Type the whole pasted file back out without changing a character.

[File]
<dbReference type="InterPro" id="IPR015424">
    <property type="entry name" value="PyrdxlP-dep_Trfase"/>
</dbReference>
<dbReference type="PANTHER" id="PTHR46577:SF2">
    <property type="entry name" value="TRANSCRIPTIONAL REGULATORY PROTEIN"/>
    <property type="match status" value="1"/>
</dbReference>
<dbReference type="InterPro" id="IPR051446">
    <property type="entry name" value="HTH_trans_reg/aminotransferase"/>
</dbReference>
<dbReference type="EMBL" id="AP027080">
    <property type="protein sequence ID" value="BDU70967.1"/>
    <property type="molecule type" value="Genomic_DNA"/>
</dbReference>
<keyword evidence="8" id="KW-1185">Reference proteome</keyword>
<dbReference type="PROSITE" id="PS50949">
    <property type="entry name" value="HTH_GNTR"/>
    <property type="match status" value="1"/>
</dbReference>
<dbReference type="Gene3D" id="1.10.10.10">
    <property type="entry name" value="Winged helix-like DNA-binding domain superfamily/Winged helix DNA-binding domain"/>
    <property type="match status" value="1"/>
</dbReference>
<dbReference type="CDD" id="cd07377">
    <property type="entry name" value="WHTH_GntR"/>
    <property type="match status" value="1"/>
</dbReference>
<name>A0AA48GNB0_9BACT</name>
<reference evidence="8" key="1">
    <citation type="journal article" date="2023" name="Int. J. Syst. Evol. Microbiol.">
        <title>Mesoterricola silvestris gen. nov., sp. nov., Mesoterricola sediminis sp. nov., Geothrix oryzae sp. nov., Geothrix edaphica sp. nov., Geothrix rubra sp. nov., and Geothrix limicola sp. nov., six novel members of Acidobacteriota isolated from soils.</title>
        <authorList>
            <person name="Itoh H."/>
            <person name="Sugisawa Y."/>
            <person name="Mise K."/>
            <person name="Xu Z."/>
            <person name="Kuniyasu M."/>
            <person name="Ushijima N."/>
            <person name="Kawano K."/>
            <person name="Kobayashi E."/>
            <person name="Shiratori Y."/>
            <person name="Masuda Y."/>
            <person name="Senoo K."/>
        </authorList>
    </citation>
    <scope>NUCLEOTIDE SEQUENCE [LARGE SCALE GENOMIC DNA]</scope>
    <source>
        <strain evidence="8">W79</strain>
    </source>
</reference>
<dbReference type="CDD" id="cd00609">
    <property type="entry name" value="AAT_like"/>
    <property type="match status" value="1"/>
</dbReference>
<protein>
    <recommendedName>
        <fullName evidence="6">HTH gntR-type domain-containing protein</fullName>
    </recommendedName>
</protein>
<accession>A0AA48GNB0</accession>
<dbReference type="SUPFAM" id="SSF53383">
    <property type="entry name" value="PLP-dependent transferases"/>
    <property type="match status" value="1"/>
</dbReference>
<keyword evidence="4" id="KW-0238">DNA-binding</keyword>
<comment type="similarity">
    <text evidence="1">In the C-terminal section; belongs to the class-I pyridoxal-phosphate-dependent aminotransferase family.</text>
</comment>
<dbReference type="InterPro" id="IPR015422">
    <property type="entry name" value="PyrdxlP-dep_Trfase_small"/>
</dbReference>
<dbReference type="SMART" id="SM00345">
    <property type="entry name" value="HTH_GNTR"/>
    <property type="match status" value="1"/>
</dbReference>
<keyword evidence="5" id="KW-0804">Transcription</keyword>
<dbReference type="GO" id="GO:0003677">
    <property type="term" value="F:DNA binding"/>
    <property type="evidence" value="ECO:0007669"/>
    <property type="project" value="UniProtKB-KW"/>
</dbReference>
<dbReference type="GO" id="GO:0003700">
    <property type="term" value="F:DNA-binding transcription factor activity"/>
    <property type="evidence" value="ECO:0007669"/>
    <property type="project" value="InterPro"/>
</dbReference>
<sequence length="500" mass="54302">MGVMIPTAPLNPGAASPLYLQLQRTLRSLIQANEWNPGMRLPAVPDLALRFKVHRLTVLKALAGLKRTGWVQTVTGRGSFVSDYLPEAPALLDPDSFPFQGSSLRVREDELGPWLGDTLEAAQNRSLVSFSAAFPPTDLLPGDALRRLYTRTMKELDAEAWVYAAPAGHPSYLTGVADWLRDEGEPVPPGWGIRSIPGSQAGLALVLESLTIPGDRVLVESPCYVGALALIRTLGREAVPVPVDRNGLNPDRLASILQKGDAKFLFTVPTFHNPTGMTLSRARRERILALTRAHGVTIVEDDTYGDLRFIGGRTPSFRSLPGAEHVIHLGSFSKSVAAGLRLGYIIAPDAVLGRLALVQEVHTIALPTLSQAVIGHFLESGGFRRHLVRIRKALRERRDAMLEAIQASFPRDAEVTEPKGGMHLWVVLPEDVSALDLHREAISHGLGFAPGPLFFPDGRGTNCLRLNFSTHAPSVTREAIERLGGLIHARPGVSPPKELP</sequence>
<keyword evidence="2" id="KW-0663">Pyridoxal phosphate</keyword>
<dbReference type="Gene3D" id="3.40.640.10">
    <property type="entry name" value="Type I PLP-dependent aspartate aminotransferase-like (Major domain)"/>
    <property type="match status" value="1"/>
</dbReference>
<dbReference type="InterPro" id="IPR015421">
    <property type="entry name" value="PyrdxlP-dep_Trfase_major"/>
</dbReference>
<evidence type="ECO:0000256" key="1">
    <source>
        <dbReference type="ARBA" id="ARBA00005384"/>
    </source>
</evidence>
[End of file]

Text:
<dbReference type="InterPro" id="IPR015424">
    <property type="entry name" value="PyrdxlP-dep_Trfase"/>
</dbReference>
<dbReference type="PANTHER" id="PTHR46577:SF2">
    <property type="entry name" value="TRANSCRIPTIONAL REGULATORY PROTEIN"/>
    <property type="match status" value="1"/>
</dbReference>
<dbReference type="InterPro" id="IPR051446">
    <property type="entry name" value="HTH_trans_reg/aminotransferase"/>
</dbReference>
<dbReference type="EMBL" id="AP027080">
    <property type="protein sequence ID" value="BDU70967.1"/>
    <property type="molecule type" value="Genomic_DNA"/>
</dbReference>
<keyword evidence="8" id="KW-1185">Reference proteome</keyword>
<dbReference type="PROSITE" id="PS50949">
    <property type="entry name" value="HTH_GNTR"/>
    <property type="match status" value="1"/>
</dbReference>
<dbReference type="Gene3D" id="1.10.10.10">
    <property type="entry name" value="Winged helix-like DNA-binding domain superfamily/Winged helix DNA-binding domain"/>
    <property type="match status" value="1"/>
</dbReference>
<dbReference type="CDD" id="cd07377">
    <property type="entry name" value="WHTH_GntR"/>
    <property type="match status" value="1"/>
</dbReference>
<name>A0AA48GNB0_9BACT</name>
<reference evidence="8" key="1">
    <citation type="journal article" date="2023" name="Int. J. Syst. Evol. Microbiol.">
        <title>Mesoterricola silvestris gen. nov., sp. nov., Mesoterricola sediminis sp. nov., Geothrix oryzae sp. nov., Geothrix edaphica sp. nov., Geothrix rubra sp. nov., and Geothrix limicola sp. nov., six novel members of Acidobacteriota isolated from soils.</title>
        <authorList>
            <person name="Itoh H."/>
            <person name="Sugisawa Y."/>
            <person name="Mise K."/>
            <person name="Xu Z."/>
            <person name="Kuniyasu M."/>
            <person name="Ushijima N."/>
            <person name="Kawano K."/>
            <person name="Kobayashi E."/>
            <person name="Shiratori Y."/>
            <person name="Masuda Y."/>
            <person name="Senoo K."/>
        </authorList>
    </citation>
    <scope>NUCLEOTIDE SEQUENCE [LARGE SCALE GENOMIC DNA]</scope>
    <source>
        <strain evidence="8">W79</strain>
    </source>
</reference>
<dbReference type="CDD" id="cd00609">
    <property type="entry name" value="AAT_like"/>
    <property type="match status" value="1"/>
</dbReference>
<protein>
    <recommendedName>
        <fullName evidence="6">HTH gntR-type domain-containing protein</fullName>
    </recommendedName>
</protein>
<accession>A0AA48GNB0</accession>
<dbReference type="SUPFAM" id="SSF53383">
    <property type="entry name" value="PLP-dependent transferases"/>
    <property type="match status" value="1"/>
</dbReference>
<keyword evidence="4" id="KW-0238">DNA-binding</keyword>
<comment type="similarity">
    <text evidence="1">In the C-terminal section; belongs to the class-I pyridoxal-phosphate-dependent aminotransferase family.</text>
</comment>
<dbReference type="InterPro" id="IPR015422">
    <property type="entry name" value="PyrdxlP-dep_Trfase_small"/>
</dbReference>
<dbReference type="SMART" id="SM00345">
    <property type="entry name" value="HTH_GNTR"/>
    <property type="match status" value="1"/>
</dbReference>
<keyword evidence="5" id="KW-0804">Transcription</keyword>
<dbReference type="GO" id="GO:0003677">
    <property type="term" value="F:DNA binding"/>
    <property type="evidence" value="ECO:0007669"/>
    <property type="project" value="UniProtKB-KW"/>
</dbReference>
<dbReference type="GO" id="GO:0003700">
    <property type="term" value="F:DNA-binding transcription factor activity"/>
    <property type="evidence" value="ECO:0007669"/>
    <property type="project" value="InterPro"/>
</dbReference>
<sequence length="500" mass="54302">MGVMIPTAPLNPGAASPLYLQLQRTLRSLIQANEWNPGMRLPAVPDLALRFKVHRLTVLKALAGLKRTGWVQTVTGRGSFVSDYLPEAPALLDPDSFPFQGSSLRVREDELGPWLGDTLEAAQNRSLVSFSAAFPPTDLLPGDALRRLYTRTMKELDAEAWVYAAPAGHPSYLTGVADWLRDEGEPVPPGWGIRSIPGSQAGLALVLESLTIPGDRVLVESPCYVGALALIRTLGREAVPVPVDRNGLNPDRLASILQKGDAKFLFTVPTFHNPTGMTLSRARRERILALTRAHGVTIVEDDTYGDLRFIGGRTPSFRSLPGAEHVIHLGSFSKSVAAGLRLGYIIAPDAVLGRLALVQEVHTIALPTLSQAVIGHFLESGGFRRHLVRIRKALRERRDAMLEAIQASFPRDAEVTEPKGGMHLWVVLPEDVSALDLHREAISHGLGFAPGPLFFPDGRGTNCLRLNFSTHAPSVTREAIERLGGLIHARPGVSPPKELP</sequence>
<keyword evidence="2" id="KW-0663">Pyridoxal phosphate</keyword>
<dbReference type="Gene3D" id="3.40.640.10">
    <property type="entry name" value="Type I PLP-dependent aspartate aminotransferase-like (Major domain)"/>
    <property type="match status" value="1"/>
</dbReference>
<dbReference type="InterPro" id="IPR015421">
    <property type="entry name" value="PyrdxlP-dep_Trfase_major"/>
</dbReference>
<evidence type="ECO:0000256" key="1">
    <source>
        <dbReference type="ARBA" id="ARBA00005384"/>
    </source>
</evidence>